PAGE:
Pricing Charged based on number of rules, data processed inbound or outbound associated with resource No charge

Now like AWS, Microsoft now charges based upon Load balancing rules and data processed (only for the standard SKU, the basic one is still free)

Load Balancing rules:
First 5 rules: $0.025/hour
Additional rules: $0.01/rule/hour

Data processed trough the load balancer.
$0.005 per GB

The biggest change in this new tier is that 1: It supports availability zones (Which today was GA), It has a much better diagnotics options and lastly it provides something called HA ports which ill come back to a little bit later in this post. To get started to configure a azure load balancer standard you might need to use the CLI or PowerShell, this example belove shows using Azure CLI.

Create Resource Group
az group create –name changename–location changelocation

Create Public IP with Standard SKU
az network public-ip create –resource-group myResourceGroupSLB –name myPublicIP –sku Standard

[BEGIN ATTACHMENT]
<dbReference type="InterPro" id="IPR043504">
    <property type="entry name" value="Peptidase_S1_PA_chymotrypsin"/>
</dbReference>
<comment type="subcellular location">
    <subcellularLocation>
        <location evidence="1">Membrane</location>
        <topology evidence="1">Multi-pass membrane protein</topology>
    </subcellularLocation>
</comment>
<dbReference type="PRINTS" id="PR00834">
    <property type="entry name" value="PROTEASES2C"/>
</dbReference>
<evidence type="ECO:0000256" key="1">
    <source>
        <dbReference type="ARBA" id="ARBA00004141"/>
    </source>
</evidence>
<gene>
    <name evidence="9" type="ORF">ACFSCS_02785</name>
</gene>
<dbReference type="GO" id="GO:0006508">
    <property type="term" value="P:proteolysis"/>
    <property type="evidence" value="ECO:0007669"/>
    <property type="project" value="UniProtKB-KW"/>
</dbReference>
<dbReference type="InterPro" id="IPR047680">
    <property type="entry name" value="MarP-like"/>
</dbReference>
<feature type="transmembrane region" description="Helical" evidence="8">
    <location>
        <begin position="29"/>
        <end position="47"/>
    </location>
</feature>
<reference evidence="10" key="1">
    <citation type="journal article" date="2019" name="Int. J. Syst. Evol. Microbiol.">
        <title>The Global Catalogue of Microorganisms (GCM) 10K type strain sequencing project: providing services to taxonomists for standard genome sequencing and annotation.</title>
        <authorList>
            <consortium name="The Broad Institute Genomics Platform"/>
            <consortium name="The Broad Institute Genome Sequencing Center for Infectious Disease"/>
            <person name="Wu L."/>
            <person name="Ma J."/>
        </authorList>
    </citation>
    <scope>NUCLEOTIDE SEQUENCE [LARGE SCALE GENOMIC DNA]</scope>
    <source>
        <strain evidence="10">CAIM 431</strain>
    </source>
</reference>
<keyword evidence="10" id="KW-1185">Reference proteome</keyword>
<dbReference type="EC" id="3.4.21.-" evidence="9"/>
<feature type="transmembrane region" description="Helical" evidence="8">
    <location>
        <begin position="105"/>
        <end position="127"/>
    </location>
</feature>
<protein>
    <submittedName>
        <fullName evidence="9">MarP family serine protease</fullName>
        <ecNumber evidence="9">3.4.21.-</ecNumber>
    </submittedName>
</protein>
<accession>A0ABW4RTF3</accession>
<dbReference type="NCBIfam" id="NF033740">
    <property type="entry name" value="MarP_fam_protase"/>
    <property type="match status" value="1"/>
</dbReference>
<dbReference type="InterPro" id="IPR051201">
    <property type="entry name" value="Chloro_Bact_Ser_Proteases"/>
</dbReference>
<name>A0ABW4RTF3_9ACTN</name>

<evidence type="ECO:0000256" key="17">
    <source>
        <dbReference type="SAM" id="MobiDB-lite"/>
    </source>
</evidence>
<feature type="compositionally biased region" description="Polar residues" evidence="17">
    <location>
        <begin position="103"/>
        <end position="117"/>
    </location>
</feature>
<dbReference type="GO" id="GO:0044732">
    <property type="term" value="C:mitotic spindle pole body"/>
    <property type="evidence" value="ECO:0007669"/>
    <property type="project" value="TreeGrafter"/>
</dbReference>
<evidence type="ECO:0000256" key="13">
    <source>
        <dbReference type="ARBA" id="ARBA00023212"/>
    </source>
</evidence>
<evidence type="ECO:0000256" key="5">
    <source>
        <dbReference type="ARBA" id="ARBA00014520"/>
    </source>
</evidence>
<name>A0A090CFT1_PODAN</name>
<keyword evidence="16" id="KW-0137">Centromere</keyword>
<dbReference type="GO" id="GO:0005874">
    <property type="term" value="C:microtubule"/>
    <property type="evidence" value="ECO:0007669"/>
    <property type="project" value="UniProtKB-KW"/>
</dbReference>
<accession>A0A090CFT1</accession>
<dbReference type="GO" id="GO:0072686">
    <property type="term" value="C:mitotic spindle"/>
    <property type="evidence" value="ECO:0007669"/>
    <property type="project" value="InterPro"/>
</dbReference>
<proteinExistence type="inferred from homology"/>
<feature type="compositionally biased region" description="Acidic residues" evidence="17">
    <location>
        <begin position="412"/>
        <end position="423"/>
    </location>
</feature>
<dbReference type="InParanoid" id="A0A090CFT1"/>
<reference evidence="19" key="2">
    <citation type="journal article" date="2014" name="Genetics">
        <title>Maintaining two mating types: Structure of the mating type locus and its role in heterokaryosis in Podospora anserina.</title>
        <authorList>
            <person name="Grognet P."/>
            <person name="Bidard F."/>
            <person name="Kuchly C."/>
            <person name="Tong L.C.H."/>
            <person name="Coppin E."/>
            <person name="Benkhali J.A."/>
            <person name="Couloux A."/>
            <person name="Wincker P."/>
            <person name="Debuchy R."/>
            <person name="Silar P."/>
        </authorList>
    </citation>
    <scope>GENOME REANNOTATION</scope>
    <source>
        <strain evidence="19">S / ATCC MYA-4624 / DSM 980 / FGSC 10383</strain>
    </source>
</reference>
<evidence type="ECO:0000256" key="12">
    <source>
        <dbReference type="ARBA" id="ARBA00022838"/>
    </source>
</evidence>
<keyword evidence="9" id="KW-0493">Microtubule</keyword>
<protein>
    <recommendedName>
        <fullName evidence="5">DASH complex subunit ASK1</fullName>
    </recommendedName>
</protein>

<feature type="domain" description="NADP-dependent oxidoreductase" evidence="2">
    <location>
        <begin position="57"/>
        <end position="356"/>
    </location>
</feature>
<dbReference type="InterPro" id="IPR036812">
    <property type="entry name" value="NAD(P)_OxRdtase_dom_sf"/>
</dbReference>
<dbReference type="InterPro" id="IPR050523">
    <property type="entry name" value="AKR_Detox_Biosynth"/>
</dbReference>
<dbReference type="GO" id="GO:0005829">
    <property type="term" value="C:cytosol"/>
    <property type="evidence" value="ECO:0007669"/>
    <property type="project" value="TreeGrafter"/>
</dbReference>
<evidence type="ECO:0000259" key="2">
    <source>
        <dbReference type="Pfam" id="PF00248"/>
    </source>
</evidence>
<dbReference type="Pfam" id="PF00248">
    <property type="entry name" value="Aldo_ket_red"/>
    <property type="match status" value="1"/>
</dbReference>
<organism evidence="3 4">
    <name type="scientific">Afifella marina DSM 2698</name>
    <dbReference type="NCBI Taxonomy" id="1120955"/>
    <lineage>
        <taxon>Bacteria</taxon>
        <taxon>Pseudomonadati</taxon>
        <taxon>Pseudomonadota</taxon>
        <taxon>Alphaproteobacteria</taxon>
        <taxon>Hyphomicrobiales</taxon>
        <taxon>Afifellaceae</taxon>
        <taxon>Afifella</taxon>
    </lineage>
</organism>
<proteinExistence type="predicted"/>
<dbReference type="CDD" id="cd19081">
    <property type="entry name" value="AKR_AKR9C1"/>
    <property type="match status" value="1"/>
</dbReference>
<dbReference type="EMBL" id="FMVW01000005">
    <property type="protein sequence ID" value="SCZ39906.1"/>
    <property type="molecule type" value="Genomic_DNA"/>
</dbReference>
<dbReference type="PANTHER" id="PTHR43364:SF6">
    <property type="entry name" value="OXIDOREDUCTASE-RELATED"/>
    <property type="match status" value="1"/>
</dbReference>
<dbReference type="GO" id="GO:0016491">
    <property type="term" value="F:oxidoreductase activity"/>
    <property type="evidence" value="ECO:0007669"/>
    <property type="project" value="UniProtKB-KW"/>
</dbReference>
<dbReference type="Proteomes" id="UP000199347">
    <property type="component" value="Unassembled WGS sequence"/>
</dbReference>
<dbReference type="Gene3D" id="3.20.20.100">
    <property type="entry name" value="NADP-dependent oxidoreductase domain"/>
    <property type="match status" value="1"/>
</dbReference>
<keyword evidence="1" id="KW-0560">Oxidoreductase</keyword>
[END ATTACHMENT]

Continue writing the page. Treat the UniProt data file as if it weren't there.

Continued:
Create Standard load balancer
az network lb create –resource-group changename –name changename –public-ip-address myPublicIP –frontend-ip-name myFrontEnd –backend-pool-name myBackEndPool –sku Standard

Now looking back at some of the new functionality such as HA ports, this feature helps you with  high availability and scale for network virtual appliances (NVA) inside virtual networks. It can also help when a large number of ports must be load balanced since we can load balance entire ports ranges, setting the port value to  0, and the protocol to All. The internal Load Balancer resource then balances all TCP and UDP flows, regardless of port number. NOTE: that if you want to use HA ports to provide HA for NVA in Azure please make sure that the vendor has verified the appliances to work with HA ports.

One of the most welcome features is that we can now monitor VIP and DIP availability directly from the console, which was a really cumbersome process in basic load balancer tier.


You can now also see availability on DIP based upon a single IP address.


So using Azure Load Balancer standard will allow us to easier load balance NVA inside where we for instance have a hub and spoke layout on the virtual network, and also the ability to now monitor the availabilty of DIP to make it easier to troubleshoot the health probes is something that I’ve been missing for some time!